Complementary feeding is a process starting when breast milk alone is no longer sufficient to meet the nutritional requirements of infants and therefore other foods and liquids are needed along with breast milk typically covers the period from 6 - 24 months of age. Baby-Led Weaning (BLW) is an alternative method for introducing complementary foods to infants in which the infant feeds themselves hand-held foods instead of being spoon-fed by an adult. The BLW infant also shares family food and mealtimes and is offered milk (ideally breast milk) on demand until they self-wean. In Indonesia, this method of feeding has becoming popular lately and be a controversy in Indonesian traditional spoon feeding culture. This presentation will present 10 cases of BLW in Indonesia with different settings. It shows baby who was breastfed, have a well educated and stayed at home mother will be more successful in this method of feeding.

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Presentations: 26  |  Hours / CE Credits: 24.5  |  Viewing Time: 8 Weeks
webinar

Beyond Baby Friendly, Thinking Outside the Box

By Jane A. Morton, MD; Adjunct Clinical Professor of Pediatrics
Hours / Credits: 1 (details)
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USA Jane A. Morton, MD; Adjunct Clinical Professor of Pediatrics

Dr. Jane Morton has had a long, fulfilling career as a general pediatrician, She has also had a long-standing interest in breastfeeding, from understanding its clinical benefits to practical solutions for mothers having difficulty in providing breastmilk to their infants.  Over the years, she has conducted research on human milk and breastfeeding and has designed and implemented systems and policies to help breastfeeding mothers.  She produced award winning videos on this topic, including “Breastfeeding: A Guide to Getting Started”, “A Preemie Needs His Mother: Breastfeeding a Premature Baby” and “Making Enough Milk, the Key to Successful Breastfeeding”.  These have been translated and widely used in thousands of hospitals to train both staff and new mothers. As an executive board member of both the Academy of Breastfeeding Medicine and the American Academy of Pediatrics Section on Breastfeeding, she enjoyed working to enlarge the footprint of breastfeeding, both nationally and internationally.

For a 5 year period, she joined the neonatology clinical faculty at Stanford to develop the Breastfeeding Medicine Program.  In that position, she had the opportunity to design a nationally recognized educational program, conduct and publish original research on milk production and composition in mothers of very low birth weight infants, and publish a study with the AAP on the efficacy of a breastfeeding curriculum for physician residents in training. She was an advisor to the California Perinatal Quality Care Collaborative, and was a key author of the toolkit “Nutritional Support for the Very Low Birth Weight Infant”. She co-authored the book Best Medicine: Human Milk in the NICU.  She has published extensively and presented her original research and educational workshops internationally. She continues to teach at Stanford where she is an Adjunct Clinical Professor of Pediatrics, Emerita.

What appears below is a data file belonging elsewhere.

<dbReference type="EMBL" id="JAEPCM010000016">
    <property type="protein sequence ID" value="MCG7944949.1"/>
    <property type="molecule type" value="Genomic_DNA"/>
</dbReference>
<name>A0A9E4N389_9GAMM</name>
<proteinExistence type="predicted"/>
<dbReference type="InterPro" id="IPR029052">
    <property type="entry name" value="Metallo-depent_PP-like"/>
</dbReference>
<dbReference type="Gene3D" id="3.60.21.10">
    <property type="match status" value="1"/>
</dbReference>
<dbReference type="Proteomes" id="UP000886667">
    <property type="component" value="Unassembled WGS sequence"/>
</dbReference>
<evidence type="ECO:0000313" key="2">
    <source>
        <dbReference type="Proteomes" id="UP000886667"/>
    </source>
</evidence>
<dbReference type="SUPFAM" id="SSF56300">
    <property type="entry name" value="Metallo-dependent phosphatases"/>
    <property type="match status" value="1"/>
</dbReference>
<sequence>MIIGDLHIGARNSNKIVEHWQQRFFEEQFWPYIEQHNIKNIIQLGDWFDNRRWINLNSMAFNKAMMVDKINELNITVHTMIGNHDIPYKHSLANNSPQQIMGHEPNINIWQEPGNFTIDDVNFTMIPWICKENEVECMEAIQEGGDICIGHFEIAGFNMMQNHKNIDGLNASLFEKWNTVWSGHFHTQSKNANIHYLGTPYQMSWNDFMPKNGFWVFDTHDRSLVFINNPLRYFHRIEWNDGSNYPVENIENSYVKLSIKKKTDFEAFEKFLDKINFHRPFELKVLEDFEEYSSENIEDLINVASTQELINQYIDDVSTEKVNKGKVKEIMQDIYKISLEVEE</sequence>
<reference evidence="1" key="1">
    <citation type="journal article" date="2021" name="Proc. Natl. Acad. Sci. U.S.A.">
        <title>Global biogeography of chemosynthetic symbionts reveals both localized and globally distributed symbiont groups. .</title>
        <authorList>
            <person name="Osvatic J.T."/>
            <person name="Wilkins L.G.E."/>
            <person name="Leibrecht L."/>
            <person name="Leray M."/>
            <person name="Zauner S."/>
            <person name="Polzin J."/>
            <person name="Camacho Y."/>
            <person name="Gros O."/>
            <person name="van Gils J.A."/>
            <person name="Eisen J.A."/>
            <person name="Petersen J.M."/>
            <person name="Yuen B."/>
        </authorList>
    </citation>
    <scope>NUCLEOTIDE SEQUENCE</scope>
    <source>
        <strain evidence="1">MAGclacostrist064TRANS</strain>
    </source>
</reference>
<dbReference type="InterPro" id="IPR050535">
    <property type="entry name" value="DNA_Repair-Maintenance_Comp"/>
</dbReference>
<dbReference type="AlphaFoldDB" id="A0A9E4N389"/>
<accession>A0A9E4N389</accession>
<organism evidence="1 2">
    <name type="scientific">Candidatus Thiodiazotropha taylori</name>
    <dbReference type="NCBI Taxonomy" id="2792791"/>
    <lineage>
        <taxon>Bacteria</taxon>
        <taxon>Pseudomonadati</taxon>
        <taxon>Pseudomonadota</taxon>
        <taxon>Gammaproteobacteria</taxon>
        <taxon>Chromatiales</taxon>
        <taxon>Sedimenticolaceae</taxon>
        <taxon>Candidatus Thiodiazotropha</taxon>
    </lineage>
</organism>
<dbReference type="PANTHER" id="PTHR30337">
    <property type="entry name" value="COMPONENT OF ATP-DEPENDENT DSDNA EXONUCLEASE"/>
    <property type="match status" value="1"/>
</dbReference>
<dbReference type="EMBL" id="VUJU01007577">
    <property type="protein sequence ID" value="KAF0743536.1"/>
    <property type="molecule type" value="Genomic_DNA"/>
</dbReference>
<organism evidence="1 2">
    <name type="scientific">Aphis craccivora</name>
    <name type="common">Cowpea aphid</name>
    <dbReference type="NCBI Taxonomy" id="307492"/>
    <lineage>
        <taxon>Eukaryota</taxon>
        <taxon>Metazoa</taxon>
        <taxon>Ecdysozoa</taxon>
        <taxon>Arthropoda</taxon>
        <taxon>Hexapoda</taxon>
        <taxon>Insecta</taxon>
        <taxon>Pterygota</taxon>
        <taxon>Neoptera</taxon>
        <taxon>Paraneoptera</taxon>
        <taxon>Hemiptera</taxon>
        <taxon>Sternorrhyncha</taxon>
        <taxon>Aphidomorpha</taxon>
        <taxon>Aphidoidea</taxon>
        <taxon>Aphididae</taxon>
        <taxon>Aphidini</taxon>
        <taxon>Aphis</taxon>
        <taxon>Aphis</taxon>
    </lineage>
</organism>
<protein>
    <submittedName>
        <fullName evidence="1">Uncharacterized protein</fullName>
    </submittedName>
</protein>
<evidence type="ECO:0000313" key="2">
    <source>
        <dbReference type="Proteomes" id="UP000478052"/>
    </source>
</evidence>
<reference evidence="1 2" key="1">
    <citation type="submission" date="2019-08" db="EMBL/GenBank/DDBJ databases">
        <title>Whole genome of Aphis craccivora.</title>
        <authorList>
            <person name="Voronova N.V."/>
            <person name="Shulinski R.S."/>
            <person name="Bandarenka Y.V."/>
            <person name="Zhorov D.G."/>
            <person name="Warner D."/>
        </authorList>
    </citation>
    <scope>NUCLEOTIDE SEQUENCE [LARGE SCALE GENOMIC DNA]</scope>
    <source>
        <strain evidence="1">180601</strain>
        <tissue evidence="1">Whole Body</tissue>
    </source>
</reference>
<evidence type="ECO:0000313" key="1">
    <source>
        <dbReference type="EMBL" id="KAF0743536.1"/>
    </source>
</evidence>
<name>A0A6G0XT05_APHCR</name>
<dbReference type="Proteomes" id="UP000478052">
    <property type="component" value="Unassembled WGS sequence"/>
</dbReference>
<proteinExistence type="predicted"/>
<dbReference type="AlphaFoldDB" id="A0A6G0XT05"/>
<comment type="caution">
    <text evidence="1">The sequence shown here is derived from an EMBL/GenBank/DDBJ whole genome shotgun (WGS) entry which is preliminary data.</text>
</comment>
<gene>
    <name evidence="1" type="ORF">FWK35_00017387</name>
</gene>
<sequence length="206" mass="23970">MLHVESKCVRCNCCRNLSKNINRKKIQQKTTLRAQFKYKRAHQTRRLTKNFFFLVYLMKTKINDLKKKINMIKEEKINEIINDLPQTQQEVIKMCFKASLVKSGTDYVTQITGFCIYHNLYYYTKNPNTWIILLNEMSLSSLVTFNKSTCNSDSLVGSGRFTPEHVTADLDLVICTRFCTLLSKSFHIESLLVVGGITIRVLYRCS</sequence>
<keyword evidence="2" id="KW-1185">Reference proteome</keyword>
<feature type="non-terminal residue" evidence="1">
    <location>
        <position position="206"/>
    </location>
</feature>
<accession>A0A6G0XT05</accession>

USA Jane A. Morton, MD; Adjunct Clinical Professor of Pediatrics
Abstract:

Complications of insufficient milk production and suboptimal intake account for delayed discharge, readmission, potentially serious medical complications and a sharp drop off in any breastfeeding before 1 month. Reframing lactation support based on prevention, accessibility and sustainability, we could logically reduce these complications, while increasing exclusive breastfeeding rates for both low and at-risk infants. Recent science supports the importance of beginning this support for all mothers in the first post delivery hour, to prevent what might be called, “the lost first hour syndrome”.

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Presentations: 26  |  Hours / CE Credits: 24.5  |  Viewing Time: 8 Weeks
Hours / Credits: 1 (details)
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U.S.A. Melissa Cole, MS, IBCLC

Melissa Cole is a board-certified lactation consultant, neonatal oral-motor assessment professional and clinical herbalist in private practice. Melissa is passionate about providing comprehensive, holistic lactation support and improving the level of clinical lactation skills for health professional. She enjoys teaching, researching and writing about wellness and lactation-related topics. Her bachelor’s degree is in maternal/child health and lactation and her master’s degree is in therapeutic herbalism. Before pursuing her current path, Melissa’s background was in education and cultural arts, which has served her well in her work as a lactation consultant and healthcare educator. She loves living, working and playing in the beautiful Pacific Northwest with her 3 children.

U.S.A. Melissa Cole, MS, IBCLC
Abstract:

In a perfect world, every baby would latch beautifully right after delivery and breastfeed happily ever after. In reality what we often see is that most moms and babies need a little help to get breastfeeding off to a good start. Many dyads need a lot of help. And a few mother/baby pairs need a miracle to breastfeed successfully. How can we best help those tough cases? There are many reasons babies struggle to latch and feed well. Some issues may include structural issues, physical discomfort, respiratory concerns, medical issues, digestive issues, poor feeding tool choices, prematurity, etc. Many providers are frustrated when they are unable to help a dyad latch and feed successfully. This presentation will covers some reasons why babies struggle to latch and breastfeed well. We will go over cases that portray challenging situations and the assessment techniques and care plan strategies that helped. This session is designed to help providers implement critical thinking skills in order to think outside the box when it comes to difficult cases.